Chris Matthews Likes to Watch The Mummy

It’s movie-award season, so we checked in with three Wash­ingtonians who care a lot about movies.

By: Garrett M. Graff

It’s movie-award season, so we checked in with three Wash­ingtonians who care a lot about movies: DC native and NPR film critic Bob Mondello, movie buff and MSNBC an­chor Chris Matthews, and Congresswoman Diane Watson, whose California district includes Hollywood and the site of the Academy Awards.

“My definition of a great movie is one that you’ll see over and over again,” says Matthews. His favorites in­clude The Mummy (1932), It Happened One Night (1934), Casablanca (1942), A Placein the Sun (1951), the John Wayne 1956 western The Searchers (“Take out a fewof the hokey scenes and you have the greatest movie ever made”), and 1959’s North by Northwest.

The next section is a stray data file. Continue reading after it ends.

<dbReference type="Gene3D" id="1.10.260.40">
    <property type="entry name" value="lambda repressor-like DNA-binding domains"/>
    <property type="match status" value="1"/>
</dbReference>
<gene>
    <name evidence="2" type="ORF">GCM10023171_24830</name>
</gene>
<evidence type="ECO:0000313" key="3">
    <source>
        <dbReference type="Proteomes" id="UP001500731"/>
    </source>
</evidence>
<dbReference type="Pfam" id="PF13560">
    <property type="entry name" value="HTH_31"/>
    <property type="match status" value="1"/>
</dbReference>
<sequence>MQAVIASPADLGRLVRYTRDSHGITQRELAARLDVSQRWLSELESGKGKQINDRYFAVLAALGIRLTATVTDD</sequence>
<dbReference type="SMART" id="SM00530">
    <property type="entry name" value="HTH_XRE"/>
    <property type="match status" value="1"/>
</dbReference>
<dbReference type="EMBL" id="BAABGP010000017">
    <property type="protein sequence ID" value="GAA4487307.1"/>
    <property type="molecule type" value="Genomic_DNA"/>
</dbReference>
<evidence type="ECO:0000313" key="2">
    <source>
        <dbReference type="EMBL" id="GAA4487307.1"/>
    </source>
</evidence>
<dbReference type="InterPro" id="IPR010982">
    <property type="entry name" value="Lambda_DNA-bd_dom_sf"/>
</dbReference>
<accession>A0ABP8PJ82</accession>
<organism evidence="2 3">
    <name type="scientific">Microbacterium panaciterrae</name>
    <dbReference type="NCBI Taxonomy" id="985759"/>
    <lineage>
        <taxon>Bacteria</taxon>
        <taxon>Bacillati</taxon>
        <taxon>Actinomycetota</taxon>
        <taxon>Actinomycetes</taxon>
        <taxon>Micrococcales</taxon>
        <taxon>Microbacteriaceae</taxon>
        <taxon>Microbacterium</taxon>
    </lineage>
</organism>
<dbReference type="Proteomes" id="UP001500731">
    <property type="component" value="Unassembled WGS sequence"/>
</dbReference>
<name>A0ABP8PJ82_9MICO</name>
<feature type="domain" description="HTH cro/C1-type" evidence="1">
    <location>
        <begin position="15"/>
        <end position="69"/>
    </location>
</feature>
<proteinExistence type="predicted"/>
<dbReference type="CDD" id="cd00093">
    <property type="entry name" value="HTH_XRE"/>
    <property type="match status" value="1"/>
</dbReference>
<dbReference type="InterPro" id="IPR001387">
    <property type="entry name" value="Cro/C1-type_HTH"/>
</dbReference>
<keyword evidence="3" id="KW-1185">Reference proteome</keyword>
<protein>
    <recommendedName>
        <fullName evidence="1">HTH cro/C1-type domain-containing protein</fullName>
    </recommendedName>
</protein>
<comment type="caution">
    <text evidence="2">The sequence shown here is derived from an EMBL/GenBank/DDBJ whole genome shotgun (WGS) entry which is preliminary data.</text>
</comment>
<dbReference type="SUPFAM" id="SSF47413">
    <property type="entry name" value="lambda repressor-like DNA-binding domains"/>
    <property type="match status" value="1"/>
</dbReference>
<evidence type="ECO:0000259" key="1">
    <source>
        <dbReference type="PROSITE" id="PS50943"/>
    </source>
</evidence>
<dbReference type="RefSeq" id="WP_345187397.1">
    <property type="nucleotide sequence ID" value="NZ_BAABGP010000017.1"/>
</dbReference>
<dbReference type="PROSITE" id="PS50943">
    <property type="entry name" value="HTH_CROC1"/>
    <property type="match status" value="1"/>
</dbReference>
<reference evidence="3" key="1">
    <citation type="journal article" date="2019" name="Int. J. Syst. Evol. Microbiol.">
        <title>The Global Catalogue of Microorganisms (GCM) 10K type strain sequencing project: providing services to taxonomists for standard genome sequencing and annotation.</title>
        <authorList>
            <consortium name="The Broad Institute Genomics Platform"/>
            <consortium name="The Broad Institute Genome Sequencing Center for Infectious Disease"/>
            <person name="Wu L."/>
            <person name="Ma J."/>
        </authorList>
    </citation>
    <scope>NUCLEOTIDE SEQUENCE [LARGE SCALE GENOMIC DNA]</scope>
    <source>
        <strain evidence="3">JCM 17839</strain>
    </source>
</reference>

Mondello, who sees more than 200 movies a year, struggles to name a favorite. “My head doesn’t have the capacity for plot anymore,” he says.

Among those that did pop into his head are Buster Keaton’s The General (1927); Funny Bones (1995); Gillo Pontecorvo’s 1969 drama, Queimada (known in America as Burn!); and Bernardo Bertolucci’s The Conformist.

Watson’s favorites are classic crowd pleasers: The Sound of Music (1965) and Gone With the Wind (1939).

As for their favorite places to watch a movie? Watson likes the Magic Johnson theater in LA. Matthews prefers a weeknight at the Avalon in DC with his wife, TV anchor Kathleen Matthews. And Mondello likes Cleveland Park’s Uptown, though he’s also partial to the Avalon and the AFI Silver Theatre in Silver Spring.

Those three, he says, are “the only places to see movies. Period. End of sentence. All the suburban multiplexes are characterless—you might as well be in a black box.”